.songless, we perish.

The smallest child


Anyone who terrorizes us

Is a terrorist;

Anyone who steals from us

Is a thief;

Any one who loves

Has won.

  • Winning by Alice Walker


because you keep trying to convince yourself that you can navigate this 22nd century existence (of cracked screens and power banks) without a phone, something like this happens to you, on a sunday, right around noontime.

you’re at the mall to meet. who you’re here to meet is here, should be here. where exactly, you have no idea. so, you go across the street — to this man — respectable-looking, according to your society’s conventions — who’s a recharge card vendor cum mobile money merchant. you greet and tell him what your situation is, ask if you could but call credit (from him) onto his phone — three phones lay on his table — and make a quick call.

his response offends you. not because of his refusal to assist you (he has every right to!), but because his words, much like his face wore a frown, something like thinly-veiled detestation. you plead. he almost barks. and with a little hurt in your heart you leave him to his miserability.

here, about a metre or two away from him, is another stand. dealer in the same tele/mobile stuff. this one is managed by a lanky young man. he wears a red cardigan, has a red bandana tied around his head, and sports some tattoos. animatedly, he sings the chorus of Darkovibes’ ‘Stay Woke’ — on loop. you’ve already greeted and told him your situation, and got to call this person you’re meeting with. lanky asks if you do music. you don’t. what do you do, then? he wants to chat, but you have to meet someone inside the mall, like, now. lanky would like to stay in touch. what’s your whatsapp. you’re not on the app. is he on twitter, or what’s his email? nah. so, facebook, it is.

how much do i owe you?

oh, chale, forget about money kraaaa.

i don’t think there’s a heaven — or hell. however, because she’s been taught at home and school and everywhere else, my niece Pendor, six years of age, believes. and i’m sure she’d understand that of the two men in this picture, it is the lanky red man, and not the respectable songless one, who would inherit paradise.

what wins?


making a playlist for an old-school themed party, we stumbled on a song: Konkontibaa by Obour ft. (Batman) Samini. a jam, no doubt, when it came out. a massive, massive jam. there was the inclination to add this ‘song’, for the purposes of nostalgia, to the playlist. but we were sooner to declare to ourselves that we will not die if predatory, rape-y music is not played at our party. perhaps music so thoughtlessly created should not be considered song? what won here? common sense. for which we give thanks to the feminists.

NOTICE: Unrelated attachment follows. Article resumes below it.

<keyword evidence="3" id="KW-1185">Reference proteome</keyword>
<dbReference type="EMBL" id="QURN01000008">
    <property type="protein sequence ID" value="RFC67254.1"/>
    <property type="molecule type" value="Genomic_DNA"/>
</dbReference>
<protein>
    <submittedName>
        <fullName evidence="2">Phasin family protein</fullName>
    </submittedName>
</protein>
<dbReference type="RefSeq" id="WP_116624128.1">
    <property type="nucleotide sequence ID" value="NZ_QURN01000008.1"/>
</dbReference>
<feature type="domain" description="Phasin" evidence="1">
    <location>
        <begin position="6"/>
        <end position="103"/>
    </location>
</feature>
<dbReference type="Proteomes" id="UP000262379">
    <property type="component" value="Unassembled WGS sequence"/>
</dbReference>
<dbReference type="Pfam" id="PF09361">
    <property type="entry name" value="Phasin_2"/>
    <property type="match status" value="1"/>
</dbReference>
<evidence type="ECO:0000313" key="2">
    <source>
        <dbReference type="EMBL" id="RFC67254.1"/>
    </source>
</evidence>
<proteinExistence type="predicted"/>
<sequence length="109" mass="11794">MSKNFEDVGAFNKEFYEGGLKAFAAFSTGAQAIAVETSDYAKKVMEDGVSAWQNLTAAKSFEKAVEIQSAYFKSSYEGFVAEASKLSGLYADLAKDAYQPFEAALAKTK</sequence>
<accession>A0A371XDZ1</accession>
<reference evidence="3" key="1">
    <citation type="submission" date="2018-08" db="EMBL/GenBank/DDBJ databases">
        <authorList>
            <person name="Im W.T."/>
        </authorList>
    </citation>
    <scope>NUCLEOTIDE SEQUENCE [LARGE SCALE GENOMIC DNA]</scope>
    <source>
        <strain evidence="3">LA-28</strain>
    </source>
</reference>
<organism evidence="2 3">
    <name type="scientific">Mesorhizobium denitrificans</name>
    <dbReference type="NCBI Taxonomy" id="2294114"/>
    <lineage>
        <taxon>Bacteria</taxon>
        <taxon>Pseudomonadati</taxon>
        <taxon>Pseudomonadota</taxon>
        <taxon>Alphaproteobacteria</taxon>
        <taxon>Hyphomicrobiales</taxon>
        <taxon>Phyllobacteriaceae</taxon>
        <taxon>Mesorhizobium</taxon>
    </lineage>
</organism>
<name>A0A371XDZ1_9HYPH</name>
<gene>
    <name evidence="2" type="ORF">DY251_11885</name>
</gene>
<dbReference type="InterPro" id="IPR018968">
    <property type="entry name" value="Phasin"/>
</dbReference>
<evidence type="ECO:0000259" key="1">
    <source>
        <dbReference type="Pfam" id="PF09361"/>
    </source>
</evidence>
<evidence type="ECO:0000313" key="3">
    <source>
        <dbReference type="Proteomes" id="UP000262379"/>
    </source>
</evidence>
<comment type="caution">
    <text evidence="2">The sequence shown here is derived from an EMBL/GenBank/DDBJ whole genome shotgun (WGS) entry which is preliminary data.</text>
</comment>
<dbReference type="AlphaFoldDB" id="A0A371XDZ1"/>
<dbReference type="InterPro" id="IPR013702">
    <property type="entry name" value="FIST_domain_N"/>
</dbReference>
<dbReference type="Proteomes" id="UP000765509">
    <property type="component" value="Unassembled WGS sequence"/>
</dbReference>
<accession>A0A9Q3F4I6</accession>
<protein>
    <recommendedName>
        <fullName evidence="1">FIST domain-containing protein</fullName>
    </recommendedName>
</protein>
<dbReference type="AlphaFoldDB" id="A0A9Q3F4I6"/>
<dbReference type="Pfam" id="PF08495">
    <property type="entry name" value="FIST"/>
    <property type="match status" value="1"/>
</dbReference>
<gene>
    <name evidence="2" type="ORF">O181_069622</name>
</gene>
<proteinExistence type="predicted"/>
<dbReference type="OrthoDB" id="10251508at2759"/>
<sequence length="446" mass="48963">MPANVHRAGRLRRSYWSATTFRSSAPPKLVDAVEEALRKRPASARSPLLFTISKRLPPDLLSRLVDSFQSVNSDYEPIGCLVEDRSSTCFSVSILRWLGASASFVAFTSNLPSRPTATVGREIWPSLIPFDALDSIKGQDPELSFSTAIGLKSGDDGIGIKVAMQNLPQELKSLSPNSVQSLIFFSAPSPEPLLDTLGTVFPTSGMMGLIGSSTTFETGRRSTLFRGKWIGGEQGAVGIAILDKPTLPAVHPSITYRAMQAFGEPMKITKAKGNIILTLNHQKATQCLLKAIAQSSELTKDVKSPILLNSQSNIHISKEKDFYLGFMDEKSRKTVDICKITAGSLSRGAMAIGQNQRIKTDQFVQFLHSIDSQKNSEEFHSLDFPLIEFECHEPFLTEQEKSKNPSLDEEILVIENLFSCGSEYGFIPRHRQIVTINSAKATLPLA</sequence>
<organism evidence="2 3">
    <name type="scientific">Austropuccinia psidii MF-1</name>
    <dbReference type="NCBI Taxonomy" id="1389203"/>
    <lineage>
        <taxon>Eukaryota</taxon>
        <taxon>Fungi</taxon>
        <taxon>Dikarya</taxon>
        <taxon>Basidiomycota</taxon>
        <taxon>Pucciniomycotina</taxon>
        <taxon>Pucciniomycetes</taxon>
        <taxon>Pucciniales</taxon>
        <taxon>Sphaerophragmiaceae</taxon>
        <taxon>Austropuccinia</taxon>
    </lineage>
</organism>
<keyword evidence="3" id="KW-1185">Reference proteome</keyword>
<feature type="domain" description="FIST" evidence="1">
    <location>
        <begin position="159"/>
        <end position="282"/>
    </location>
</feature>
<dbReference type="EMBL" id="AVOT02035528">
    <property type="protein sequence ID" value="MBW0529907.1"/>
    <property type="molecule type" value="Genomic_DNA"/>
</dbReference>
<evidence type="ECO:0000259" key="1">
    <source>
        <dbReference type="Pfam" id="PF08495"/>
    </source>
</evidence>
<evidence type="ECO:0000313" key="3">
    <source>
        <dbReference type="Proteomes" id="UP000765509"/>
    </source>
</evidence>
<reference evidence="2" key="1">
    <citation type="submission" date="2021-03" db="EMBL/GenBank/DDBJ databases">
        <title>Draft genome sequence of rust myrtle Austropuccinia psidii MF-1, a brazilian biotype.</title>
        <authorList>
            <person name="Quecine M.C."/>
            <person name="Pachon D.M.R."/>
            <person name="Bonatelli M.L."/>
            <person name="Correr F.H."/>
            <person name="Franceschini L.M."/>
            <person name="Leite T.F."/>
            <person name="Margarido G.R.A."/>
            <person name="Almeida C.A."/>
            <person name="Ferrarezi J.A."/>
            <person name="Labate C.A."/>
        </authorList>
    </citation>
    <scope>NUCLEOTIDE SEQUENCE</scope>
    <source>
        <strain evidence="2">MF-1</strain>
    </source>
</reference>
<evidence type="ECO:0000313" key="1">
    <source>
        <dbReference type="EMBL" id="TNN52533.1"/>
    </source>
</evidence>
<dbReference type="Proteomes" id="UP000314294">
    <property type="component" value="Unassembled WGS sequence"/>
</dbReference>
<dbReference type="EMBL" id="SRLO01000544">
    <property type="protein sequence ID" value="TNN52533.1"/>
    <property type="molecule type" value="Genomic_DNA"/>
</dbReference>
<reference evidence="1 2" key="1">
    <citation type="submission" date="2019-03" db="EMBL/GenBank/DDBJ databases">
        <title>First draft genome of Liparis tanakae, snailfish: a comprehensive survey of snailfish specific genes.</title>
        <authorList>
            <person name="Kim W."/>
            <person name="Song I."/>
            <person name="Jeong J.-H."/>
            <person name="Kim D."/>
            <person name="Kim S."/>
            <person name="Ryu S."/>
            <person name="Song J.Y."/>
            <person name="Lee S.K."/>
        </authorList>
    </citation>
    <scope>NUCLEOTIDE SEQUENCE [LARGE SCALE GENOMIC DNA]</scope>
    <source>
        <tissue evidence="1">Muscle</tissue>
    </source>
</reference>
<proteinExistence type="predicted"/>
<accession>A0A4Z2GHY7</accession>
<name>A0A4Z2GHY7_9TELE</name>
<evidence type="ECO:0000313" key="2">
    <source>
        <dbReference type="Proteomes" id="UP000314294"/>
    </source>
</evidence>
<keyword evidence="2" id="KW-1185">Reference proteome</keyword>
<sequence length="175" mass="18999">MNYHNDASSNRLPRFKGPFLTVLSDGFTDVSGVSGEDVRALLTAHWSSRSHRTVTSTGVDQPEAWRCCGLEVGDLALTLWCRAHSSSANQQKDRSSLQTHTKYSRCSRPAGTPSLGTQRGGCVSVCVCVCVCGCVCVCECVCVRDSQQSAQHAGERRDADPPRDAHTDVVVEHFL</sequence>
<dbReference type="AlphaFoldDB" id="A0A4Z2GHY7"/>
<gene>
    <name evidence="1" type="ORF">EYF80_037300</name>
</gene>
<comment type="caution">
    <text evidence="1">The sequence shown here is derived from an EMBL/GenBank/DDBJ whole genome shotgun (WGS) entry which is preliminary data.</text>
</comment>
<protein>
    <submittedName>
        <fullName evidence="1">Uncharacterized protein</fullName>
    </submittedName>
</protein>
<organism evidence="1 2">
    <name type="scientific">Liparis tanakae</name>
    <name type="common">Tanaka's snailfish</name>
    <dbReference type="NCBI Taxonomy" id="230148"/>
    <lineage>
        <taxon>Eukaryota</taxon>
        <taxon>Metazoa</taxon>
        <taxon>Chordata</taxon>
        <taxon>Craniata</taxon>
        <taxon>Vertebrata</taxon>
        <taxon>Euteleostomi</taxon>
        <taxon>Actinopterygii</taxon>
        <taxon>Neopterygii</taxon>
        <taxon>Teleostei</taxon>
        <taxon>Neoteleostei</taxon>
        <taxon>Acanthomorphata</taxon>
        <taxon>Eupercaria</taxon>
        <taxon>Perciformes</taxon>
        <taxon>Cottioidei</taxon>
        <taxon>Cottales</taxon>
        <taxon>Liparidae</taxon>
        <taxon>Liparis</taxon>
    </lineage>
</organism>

Yvonne Chaka Chaka’s 3rd album, 1987’s Thank You Mr. DJ, is, arguably, her most popular body of work (the title track was a hit; the album’s track number four, Umqombothi, is, again arguably, Yvonne Chaka Chaka’s most popular song — so much that even here in ghana the song was corrupted into some twi singsong about a dead master who needs to be sent to the mortuary. i have two theories, btw, on this — in relation to apartheid south africa). in kenya too, i read, there was a corruption of that same part of the song.

i found something pleasant the other day — in Bongani Madondo’s essay on Yvonne Chaka Chaka’s artistry, Say, Have you Seen Yvonne (Chaka Chaka) Lately? — about the second track on the album, I’m Winning

the song’s chorus goes thus: ‘I’m winning, winning, my dear love.’

and here goes Bongani with what was to be a revelation for me:

‘An ode to Winnie Mandela creatively altered to shake the hounds of censorship off the scent of the real blood-boiling lyrics sung in the townships as ‘Ah Winnie Mandela/Winnie My Dear Love.’

i would find out later, on doing a little digging, that some others sung the song thus: ‘I’m Winnie, Winnie Mandela.’

imagine that! in apartheid south africa with its brutal realities, of the cruelest suppression of black people’s being! what did such a ‘little’ act of subversion mean?

that the oppressor in their soullessness has barred me from singing my soul; barred me, in their callousness, from affirming, identifying with, loving and becoming who struggles for my freedom. and yet, that’s exactly what i’m going to do, just by merely applying a stroke of thought (thought, which they’ve convinced themselves I’m incapable of.)

in this here township where you’ve shoved me, i shall sing my soul — in resistance. I’m winning, you thieving terrorist. i’m winning….


here: a song to go with: winning in life.